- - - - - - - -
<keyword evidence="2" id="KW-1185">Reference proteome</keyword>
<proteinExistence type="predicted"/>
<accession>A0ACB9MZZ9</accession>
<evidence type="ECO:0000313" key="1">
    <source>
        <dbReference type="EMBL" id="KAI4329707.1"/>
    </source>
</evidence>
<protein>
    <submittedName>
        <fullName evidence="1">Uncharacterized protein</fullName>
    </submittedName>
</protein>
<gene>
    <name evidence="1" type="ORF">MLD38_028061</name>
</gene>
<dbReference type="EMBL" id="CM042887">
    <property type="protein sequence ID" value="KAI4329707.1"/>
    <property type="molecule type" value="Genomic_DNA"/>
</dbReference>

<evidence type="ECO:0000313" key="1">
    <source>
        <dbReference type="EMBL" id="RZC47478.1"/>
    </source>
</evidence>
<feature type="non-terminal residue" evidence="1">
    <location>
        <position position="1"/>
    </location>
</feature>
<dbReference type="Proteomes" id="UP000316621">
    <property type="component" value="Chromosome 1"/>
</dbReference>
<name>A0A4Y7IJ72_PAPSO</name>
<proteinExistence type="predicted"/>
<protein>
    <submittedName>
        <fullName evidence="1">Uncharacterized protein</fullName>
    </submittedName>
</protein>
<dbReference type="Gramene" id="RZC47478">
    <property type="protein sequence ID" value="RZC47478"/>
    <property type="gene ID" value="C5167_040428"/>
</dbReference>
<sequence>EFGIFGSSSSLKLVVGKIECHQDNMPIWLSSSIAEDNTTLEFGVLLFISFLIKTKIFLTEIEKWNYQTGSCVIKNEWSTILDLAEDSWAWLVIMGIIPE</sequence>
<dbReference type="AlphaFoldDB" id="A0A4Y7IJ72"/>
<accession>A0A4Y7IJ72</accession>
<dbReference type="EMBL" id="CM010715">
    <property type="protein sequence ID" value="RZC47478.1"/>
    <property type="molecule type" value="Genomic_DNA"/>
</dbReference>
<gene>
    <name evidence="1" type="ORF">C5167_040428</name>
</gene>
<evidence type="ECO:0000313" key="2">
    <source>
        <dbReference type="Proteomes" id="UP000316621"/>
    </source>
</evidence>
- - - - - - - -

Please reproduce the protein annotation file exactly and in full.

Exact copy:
<keyword evidence="2" id="KW-1185">Reference proteome</keyword>
<proteinExistence type="predicted"/>
<accession>A0ACB9MZZ9</accession>
<evidence type="ECO:0000313" key="1">
    <source>
        <dbReference type="EMBL" id="KAI4329707.1"/>
    </source>
</evidence>
<protein>
    <submittedName>
        <fullName evidence="1">Uncharacterized protein</fullName>
    </submittedName>
</protein>
<gene>
    <name evidence="1" type="ORF">MLD38_028061</name>
</gene>
<dbReference type="EMBL" id="CM042887">
    <property type="protein sequence ID" value="KAI4329707.1"/>
    <property type="molecule type" value="Genomic_DNA"/>
</dbReference>

<evidence type="ECO:0000313" key="1">
    <source>
        <dbReference type="EMBL" id="RZC47478.1"/>
    </source>
</evidence>
<feature type="non-terminal residue" evidence="1">
    <location>
        <position position="1"/>
    </location>
</feature>
<dbReference type="Proteomes" id="UP000316621">
    <property type="component" value="Chromosome 1"/>
</dbReference>
<name>A0A4Y7IJ72_PAPSO</name>
<proteinExistence type="predicted"/>
<protein>
    <submittedName>
        <fullName evidence="1">Uncharacterized protein</fullName>
    </submittedName>
</protein>
<dbReference type="Gramene" id="RZC47478">
    <property type="protein sequence ID" value="RZC47478"/>
    <property type="gene ID" value="C5167_040428"/>
</dbReference>
<sequence>EFGIFGSSSSLKLVVGKIECHQDNMPIWLSSSIAEDNTTLEFGVLLFISFLIKTKIFLTEIEKWNYQTGSCVIKNEWSTILDLAEDSWAWLVIMGIIPE</sequence>
<dbReference type="AlphaFoldDB" id="A0A4Y7IJ72"/>
<accession>A0A4Y7IJ72</accession>
<dbReference type="EMBL" id="CM010715">
    <property type="protein sequence ID" value="RZC47478.1"/>
    <property type="molecule type" value="Genomic_DNA"/>
</dbReference>
<gene>
    <name evidence="1" type="ORF">C5167_040428</name>
</gene>
<evidence type="ECO:0000313" key="2">
    <source>
        <dbReference type="Proteomes" id="UP000316621"/>
    </source>
</evidence>